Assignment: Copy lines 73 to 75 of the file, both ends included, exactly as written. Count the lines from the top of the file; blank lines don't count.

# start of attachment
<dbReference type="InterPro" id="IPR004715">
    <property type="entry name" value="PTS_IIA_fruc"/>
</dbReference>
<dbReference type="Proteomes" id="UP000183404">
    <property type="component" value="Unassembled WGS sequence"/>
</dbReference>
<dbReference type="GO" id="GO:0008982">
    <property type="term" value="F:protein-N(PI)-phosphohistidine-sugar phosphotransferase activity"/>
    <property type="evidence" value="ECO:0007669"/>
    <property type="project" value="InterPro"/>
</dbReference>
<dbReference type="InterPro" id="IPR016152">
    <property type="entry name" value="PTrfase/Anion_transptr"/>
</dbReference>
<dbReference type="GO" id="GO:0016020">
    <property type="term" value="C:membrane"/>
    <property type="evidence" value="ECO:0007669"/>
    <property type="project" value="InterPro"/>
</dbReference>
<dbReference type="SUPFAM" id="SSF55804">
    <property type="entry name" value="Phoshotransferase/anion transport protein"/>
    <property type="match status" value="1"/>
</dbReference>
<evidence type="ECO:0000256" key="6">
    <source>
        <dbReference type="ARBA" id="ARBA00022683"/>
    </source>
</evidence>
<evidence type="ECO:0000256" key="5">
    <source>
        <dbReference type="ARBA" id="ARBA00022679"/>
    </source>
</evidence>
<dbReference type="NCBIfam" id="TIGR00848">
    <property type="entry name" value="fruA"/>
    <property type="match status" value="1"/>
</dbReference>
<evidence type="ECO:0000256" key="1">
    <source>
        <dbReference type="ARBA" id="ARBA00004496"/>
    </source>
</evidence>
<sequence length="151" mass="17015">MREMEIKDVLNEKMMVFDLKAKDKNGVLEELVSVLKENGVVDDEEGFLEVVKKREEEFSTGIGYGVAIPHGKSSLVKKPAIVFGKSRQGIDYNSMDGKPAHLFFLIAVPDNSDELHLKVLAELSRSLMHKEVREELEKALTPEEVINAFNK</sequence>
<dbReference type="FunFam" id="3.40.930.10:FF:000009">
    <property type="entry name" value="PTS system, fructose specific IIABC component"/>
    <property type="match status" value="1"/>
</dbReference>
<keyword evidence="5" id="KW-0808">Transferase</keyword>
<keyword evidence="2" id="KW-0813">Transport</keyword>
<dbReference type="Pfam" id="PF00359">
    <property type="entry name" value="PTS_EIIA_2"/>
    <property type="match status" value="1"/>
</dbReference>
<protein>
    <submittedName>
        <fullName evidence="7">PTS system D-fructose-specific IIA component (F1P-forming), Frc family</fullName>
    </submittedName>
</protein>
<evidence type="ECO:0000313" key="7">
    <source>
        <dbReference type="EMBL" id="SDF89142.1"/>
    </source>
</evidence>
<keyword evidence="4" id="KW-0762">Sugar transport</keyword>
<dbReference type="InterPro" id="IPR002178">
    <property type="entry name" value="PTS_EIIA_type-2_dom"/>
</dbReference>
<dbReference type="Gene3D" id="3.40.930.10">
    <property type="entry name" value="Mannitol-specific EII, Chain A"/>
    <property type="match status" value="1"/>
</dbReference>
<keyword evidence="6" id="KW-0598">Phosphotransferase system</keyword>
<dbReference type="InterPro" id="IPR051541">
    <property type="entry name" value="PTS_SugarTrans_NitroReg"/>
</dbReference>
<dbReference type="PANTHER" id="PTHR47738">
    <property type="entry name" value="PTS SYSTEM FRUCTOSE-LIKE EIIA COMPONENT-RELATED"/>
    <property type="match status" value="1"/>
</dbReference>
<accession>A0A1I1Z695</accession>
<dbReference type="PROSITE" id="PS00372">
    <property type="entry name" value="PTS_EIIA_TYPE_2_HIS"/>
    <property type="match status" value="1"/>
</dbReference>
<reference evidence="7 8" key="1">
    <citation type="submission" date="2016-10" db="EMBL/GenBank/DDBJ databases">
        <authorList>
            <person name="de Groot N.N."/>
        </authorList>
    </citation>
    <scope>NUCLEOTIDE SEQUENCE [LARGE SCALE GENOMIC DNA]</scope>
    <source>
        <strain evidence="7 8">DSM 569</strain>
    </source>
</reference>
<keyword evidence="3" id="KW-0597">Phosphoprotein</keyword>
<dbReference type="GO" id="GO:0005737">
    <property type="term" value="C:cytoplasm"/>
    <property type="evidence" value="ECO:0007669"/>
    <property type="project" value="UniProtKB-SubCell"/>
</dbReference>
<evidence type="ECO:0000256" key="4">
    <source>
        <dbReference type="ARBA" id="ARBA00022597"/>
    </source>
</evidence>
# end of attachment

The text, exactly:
<dbReference type="InterPro" id="IPR051541">
    <property type="entry name" value="PTS_SugarTrans_NitroReg"/>
</dbReference>